“I really like to let my horses have some turnout every morning to have a good roll and a little play in the paddock,” says Francis. “All of the schooling and training is disciplined; they have to do what you want. With turnout, they have that spell of time in which they can feel free. If they are the type that gets too crazy, I turn them out after they’ve been ridden. All of my competition horses get turned out. I really believe it helps their mental stability.”
Hand-walking, especially away from home, is another option for getting out and about, reducing over-eagerness. Hacking outside of the arena, whether in addition to regular work or on rest days, benefits both body and mind.
While you need to allocate time for turnout, hacking and hand-grazing, you also need to consider that hot horses often require additional work time. “Hot horses can be extra work—not just at shows, but at home as well,” says Dutton. “You’ve got to have time on your hands; you can’t be in a rush. This isn’t the kind of horse you can get on and say, ‘Well, I only have 20 minutes to ride.’ You have to be able to organize your day so that you have enough time, because with a lot of these hot horses, if you rush them, they get worse. Some days you get on and everything’s OK, while other days you get on and you’re going to have to take some time to get them where you want to be. Giving the horse the time he needs is probably the most important element.”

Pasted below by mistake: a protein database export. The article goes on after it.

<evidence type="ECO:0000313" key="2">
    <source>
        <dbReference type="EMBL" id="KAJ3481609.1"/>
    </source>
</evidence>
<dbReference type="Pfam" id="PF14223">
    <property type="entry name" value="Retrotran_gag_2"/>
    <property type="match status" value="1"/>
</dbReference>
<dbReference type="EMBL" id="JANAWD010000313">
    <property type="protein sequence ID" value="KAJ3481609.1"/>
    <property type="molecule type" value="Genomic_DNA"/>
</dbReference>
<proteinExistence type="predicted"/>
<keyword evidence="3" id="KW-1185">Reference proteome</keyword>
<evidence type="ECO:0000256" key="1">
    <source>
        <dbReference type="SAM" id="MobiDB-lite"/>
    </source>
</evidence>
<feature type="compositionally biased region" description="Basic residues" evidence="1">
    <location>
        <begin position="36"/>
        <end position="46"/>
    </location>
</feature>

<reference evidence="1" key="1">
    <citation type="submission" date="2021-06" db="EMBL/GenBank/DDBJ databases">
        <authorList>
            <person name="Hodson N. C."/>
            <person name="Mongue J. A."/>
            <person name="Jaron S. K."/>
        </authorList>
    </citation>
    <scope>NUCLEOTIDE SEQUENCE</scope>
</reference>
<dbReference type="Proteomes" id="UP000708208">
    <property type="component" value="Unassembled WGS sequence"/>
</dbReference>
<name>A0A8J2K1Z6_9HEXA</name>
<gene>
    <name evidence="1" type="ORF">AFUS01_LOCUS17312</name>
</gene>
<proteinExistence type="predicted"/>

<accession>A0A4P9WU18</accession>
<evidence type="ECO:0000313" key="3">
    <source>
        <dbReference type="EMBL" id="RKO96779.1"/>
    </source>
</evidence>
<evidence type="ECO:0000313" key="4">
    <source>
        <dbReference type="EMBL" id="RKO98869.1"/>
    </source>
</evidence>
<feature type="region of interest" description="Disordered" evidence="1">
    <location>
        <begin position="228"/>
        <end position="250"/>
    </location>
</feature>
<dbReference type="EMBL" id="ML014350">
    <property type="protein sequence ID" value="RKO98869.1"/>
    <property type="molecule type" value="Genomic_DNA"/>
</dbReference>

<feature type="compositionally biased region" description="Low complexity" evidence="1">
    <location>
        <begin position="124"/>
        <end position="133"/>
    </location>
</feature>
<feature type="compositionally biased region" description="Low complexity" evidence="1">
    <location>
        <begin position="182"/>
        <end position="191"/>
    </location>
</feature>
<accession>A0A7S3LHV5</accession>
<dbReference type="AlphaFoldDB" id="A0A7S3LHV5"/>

Dutton goes on to explain that every horse is different, so your approach should be equally customized. Some horses enjoy a session on the longe to blow off a little steam, while others need a long, easy warm-up. “Try to find what settles the horse down so he’s at his best, and not tense and worried,” he says.